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york roadrunners who organize the event. welcome to the program, mary. hi, mary, are you with us? mary whitenberg? >> i am, i can hear you. >> hi and welcome to the show. this is an important decision made, i believe by the mayor's office, correct? how touch and go was it that we should have the marathon on sunday for so many obvious reasons? >> i think it was a very big question, you know, what is very clear here in new york is restore ration and recovery is first foremost and we have stood ready to proceed as the mayor and the city thought best for the city and the mayor's r the city was to uplift the city and move the city forward is to do the marathon, we're ready to go and do everything we can and honor those that have been hurt by this horrible storm
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and those lost and so the responsibility is big to ensure that this is really an amazing day for new york. >> i guess the issue for many people is the practicality when they have so much of the mta network not running, so much of the city and the area and staten island is -- how do you route a marathon to keep everybody safe? >> first the whole idea is, again, to honor areas like, those in areas like staten island and the route is actually mainly goes around areas hardest hit so the route is fine as is. the issue, as you said, is exactly transport to staten island because the belief has been it's important to be in staten island, honor staten island and raise the awareness for more help on staten island. so we have gone to a private
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transportation system. the point is to not tax the city in any way. so we'll be going to a whole bus model of private transportation. even though the mayor's office is trying to get transportation back for the city, there's no reason to tax that system. we'll to private busses and that sort of thing. >> you'll go to private security? >> the city really has significant resources. >> significant resources that are kind of busy right now. >> again, you know, the decision of the city that they wanted to go forward with this is theirs and takes into account their resources, and what they think is best for the city, our job is to prepare and deliver the best event we can that brings the city together and helps it move forward. >> the central question is, can
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the city under such stress have fun? >> i think the central question is actually how do we continue to further the recovery and restore ration, honor those hard hit and begin to help the city rebuild and how best to do that, and the determination was, you know, this weekend, whether it's other sports beginning to continue on saturday or significantly the marathon on sunday, the decision of the city was to move forward so our focus is how do we actually help further the recovery and that's the only reason we run this race, this is not about running in any way, shape or form anymore. this is about supporting the city of new york, and helping us on this road to recovery. >> good luck. >> sandy's path of destruction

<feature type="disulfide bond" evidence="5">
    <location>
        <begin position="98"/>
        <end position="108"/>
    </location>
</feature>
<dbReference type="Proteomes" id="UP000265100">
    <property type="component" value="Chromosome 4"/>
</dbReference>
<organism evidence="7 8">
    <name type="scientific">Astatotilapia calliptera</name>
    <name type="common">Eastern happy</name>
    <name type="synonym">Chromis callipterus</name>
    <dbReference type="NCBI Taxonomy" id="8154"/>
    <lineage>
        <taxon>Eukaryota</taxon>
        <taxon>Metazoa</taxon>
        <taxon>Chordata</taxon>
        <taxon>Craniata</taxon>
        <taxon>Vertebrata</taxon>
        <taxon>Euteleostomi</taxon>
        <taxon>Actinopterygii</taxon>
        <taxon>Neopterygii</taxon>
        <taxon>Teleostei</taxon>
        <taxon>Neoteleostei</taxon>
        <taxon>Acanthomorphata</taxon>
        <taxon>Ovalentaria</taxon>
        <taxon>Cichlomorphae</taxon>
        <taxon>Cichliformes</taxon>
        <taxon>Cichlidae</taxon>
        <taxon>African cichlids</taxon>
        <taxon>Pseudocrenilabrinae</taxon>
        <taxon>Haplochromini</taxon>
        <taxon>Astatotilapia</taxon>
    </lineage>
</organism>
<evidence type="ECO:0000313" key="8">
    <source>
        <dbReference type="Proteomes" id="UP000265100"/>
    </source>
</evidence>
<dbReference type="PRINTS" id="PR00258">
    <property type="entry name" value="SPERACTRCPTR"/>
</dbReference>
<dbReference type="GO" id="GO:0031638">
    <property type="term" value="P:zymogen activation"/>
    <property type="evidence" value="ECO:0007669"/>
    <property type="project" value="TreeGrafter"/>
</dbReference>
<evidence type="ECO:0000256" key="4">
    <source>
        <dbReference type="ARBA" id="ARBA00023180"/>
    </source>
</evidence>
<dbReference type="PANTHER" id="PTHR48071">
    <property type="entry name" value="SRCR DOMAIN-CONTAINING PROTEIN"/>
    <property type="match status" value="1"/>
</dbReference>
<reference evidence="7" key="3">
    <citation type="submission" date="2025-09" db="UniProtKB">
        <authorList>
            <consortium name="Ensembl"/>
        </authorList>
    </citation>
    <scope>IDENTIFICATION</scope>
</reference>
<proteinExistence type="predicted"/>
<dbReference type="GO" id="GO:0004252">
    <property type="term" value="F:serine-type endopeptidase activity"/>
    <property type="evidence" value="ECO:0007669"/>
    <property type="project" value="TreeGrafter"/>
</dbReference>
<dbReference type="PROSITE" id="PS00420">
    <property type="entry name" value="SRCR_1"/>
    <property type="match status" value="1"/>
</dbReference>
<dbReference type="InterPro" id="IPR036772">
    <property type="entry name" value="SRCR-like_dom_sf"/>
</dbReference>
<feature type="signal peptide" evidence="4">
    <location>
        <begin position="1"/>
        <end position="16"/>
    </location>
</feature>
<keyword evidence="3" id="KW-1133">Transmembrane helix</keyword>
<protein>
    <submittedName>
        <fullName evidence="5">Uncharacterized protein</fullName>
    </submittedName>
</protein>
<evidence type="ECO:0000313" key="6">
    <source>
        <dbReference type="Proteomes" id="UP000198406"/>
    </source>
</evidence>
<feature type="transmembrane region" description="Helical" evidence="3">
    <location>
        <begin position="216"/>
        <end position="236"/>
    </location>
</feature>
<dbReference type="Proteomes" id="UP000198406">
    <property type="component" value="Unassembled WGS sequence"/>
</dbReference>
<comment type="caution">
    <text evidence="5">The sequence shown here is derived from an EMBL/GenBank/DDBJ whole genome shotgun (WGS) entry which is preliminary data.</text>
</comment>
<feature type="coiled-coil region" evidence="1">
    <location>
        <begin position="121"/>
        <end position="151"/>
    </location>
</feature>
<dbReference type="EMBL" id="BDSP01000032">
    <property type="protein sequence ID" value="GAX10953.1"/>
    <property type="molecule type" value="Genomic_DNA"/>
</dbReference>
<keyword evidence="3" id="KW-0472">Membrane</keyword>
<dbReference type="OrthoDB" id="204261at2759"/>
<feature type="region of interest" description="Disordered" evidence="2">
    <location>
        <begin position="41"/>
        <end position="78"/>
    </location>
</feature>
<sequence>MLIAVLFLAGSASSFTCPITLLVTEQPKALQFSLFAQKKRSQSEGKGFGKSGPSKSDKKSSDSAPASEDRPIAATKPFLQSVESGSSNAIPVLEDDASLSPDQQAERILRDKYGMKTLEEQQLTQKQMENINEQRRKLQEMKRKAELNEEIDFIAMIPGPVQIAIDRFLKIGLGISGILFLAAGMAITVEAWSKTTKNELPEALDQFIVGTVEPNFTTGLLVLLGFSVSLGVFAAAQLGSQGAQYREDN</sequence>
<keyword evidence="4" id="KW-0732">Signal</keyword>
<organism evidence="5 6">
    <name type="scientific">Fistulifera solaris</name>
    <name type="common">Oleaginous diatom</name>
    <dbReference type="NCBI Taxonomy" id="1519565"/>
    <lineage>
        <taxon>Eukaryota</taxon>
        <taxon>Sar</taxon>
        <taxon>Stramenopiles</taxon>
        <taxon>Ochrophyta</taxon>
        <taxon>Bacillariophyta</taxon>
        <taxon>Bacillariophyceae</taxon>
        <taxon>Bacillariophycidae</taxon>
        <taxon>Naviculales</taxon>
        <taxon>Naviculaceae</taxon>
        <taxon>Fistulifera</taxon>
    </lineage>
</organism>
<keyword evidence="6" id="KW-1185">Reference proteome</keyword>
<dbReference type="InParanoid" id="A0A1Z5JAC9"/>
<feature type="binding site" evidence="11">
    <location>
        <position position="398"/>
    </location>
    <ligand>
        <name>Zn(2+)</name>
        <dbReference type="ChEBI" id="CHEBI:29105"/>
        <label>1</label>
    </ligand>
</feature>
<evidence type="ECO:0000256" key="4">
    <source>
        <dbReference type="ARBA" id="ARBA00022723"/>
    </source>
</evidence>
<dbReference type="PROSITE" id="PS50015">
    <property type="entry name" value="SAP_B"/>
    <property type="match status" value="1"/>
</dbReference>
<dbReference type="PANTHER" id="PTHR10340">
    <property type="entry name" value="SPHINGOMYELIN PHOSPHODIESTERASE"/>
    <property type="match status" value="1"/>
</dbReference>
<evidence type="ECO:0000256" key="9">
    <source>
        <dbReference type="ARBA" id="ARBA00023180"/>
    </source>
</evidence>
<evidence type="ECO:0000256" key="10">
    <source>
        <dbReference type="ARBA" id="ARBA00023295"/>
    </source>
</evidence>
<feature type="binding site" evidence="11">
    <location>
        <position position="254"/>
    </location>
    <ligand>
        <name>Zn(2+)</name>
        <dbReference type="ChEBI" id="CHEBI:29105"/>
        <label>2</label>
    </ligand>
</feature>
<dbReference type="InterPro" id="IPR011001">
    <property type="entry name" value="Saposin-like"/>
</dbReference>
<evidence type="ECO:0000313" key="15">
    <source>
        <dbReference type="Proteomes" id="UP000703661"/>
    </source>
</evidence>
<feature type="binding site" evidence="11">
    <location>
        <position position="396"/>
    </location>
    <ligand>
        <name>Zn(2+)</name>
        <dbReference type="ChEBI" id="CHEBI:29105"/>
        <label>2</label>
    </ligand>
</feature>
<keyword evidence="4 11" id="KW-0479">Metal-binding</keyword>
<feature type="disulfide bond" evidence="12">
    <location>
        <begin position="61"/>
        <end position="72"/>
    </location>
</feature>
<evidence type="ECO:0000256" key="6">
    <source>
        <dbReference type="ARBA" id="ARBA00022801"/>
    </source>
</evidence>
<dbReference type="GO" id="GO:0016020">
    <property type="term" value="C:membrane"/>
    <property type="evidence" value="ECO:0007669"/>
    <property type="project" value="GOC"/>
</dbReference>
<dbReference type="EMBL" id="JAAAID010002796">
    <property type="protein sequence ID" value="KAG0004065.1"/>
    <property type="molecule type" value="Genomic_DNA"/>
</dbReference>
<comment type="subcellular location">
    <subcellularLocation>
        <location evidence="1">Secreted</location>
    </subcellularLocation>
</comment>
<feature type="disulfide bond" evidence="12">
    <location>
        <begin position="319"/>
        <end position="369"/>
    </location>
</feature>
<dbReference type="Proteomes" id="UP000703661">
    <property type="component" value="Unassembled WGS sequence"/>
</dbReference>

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potential voters will have trouble voting on tuesday's electi election. the secretary of state in ohio, he is in columbus this morning, mr. secretary, thanks for being with us. >> great to be with you, carl. >> we have been spared the defense that new york and new jersey experienced. we have had small scale power
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outages, there's only been one polling place that was affected and that was only for a couple of hours, so we are back fully going in all of our polling locations to early voting. we had -- so we had some man-made problems. we have contingency plans that could disrupt voting and we don't think that anyone will be inconvenienced on election day. >> the deployment of materials, all the hardware, the personnel, uninterrupted as far as you can tell? >> uninterrupted in the early voting process and we don't expect there to be any issues with any of our polling locations. all of our local board of elections are required under